A graphic of the cover of Two-Spirits Belong Here

Jen Deerinwater

A bisexual Two Spirit member of the Cherokee Nation of Oklahoma, Jen Deerinwater writes about disability and works as an activist for disability justice. Her writing has been included in Disability Visibility: First Person Stories from the Twenty First Century, Two-Spirits Belong Here, Crip Authorship, and Building Narrative Power for 21st Century Social Movements.

A graphic of the cover of More Than Organs

Kay Ulanday Barrett

Kay Ulanday Barrett (aka @BrownRoundBoi) is a disabled Filipinx Amerikan transgender queer poet and performer. Their poetry collection, More Than Organs, is a ALA Stonewall Honor Books and a Lambda Literary finalist. Back in 2020, Alice Wong did an excellent Q&A with Barrett for Disability Visibility, a project that highlights disabled people and their work.

A graphic of the cover of The Pretty One

Keah Brown

Proud bisexual Keah Brown, a writer and actress, might be most well-known for starting the #DisabledAndCute hashtag, encouraging other disabled people to share hot selfies of themselves. Her book, The Pretty One, follows Brown’s life as a Black woman living with cerebral palsy.

A graphic of the cover of Uncomfortable Labels: My Life as a Gay Autistic Trans Woman

Laura Kate Dale

Laura Kate Dale is an autistic trans writer and content creator. Twitch streaming, YouTube videos, podcasting — she does it all! In 2019, she published Uncomfortable Labels: My Life as a Gay Autistic Trans Woman, in which she shares how she came to realize that she wasn’t a neurotypical heterosexual boy that she thought she was.

A graphic of a cover of Care Work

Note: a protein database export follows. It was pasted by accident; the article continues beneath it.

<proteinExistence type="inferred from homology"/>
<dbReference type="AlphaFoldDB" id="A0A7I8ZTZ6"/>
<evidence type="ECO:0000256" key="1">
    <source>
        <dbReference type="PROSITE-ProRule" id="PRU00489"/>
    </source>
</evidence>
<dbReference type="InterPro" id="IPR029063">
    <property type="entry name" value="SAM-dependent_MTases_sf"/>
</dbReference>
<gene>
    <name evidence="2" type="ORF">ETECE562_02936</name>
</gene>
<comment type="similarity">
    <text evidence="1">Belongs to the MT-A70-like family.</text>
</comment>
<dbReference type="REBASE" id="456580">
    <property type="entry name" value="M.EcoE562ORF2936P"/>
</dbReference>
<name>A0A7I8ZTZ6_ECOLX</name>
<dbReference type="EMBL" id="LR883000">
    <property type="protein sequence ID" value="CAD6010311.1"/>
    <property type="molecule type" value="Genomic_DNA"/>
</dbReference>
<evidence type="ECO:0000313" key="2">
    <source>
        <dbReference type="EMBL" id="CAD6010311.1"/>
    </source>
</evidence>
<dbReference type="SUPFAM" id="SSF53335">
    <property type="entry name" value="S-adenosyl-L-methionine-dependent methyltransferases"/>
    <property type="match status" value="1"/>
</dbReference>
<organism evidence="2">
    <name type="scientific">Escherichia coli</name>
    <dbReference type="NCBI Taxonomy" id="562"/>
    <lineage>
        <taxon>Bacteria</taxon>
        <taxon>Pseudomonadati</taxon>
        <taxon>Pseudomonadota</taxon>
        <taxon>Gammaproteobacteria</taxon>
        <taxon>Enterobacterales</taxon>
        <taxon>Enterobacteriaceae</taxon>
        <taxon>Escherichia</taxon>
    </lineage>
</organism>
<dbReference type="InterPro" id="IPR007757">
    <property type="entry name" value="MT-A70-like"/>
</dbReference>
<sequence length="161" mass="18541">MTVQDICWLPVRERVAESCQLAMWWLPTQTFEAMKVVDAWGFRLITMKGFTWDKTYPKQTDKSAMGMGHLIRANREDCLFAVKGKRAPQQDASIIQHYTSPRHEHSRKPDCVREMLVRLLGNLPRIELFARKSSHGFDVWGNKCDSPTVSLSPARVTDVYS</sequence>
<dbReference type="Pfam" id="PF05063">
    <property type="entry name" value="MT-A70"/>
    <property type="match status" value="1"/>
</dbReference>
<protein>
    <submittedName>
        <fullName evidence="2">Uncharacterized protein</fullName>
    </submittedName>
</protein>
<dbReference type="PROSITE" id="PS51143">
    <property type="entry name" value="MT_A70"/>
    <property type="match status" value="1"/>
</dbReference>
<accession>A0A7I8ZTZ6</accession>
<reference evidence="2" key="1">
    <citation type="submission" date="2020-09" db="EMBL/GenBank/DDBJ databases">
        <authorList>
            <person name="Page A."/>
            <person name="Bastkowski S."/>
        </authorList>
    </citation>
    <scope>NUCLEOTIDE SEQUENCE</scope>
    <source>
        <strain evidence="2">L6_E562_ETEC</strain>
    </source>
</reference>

Leah Lakshmi Piepzna-Samarasinha

Leah Lakshmi Piepzna-Samarasinha is a queer disabled nonbinary femme writer, known for books like Dirty River: A Queer Femme of Color Dreaming Her Way Home, which was a Lambda Literary Award Finalist in 2016, and Care Work: Dreaming Disability Justice, a vital essay collection on the topic of disability justice. Piepzna-Samarasinha has also published poetry collections, like Love Cake, Bodymap, and Tonguebreaker.

A graphic of the cover of Sorrowland

Rivers Solomon

A Black, intersex, genderqueer disabled author, Rivers Solomon is most well known for faer speculative fiction. Faer debut novel, The Unkindness of Ghosts, was a Stonewall Book Award Honor Book and a finalist for the 2018 Locus Award, John W. Campbell Award for Best New Writer, and the Lambda Literary Award. Faer’s second book, Sorrowland, came out in 2021 to much acclaim, and was named A New York Times Best Science Fiction and Fantasy Book of 2021. Fae have also written shorter pieces, like the essay “Black Girl Going Mad” in Guernica and “Blood Is Another Word for Hunger” on

A graphic of the cover of Get a Life Chloe brown

Talia Hibbert

While many readers know Talia Hibbert from her Brown Sisters series, Hibbert has been writing romance novels for a long time. Hibbert has written 17 romance novels that feature a diverse cast of characters following in love and finally reaching their happily ever after. Hibbert’s characters are often inspired by Hibbert’s own experience as a neurodivergent, disabled, chronically ill Black woman living in the UK.

I hope these authors and their incredible books help you increase the disabled writers in your Pride Month TBRs. And if you’re looking for even more disability lit, check out Read Harder 2021: Own Voices Books About Disability and 9 Nonfiction Books About Disability by People of Marginalized Genders.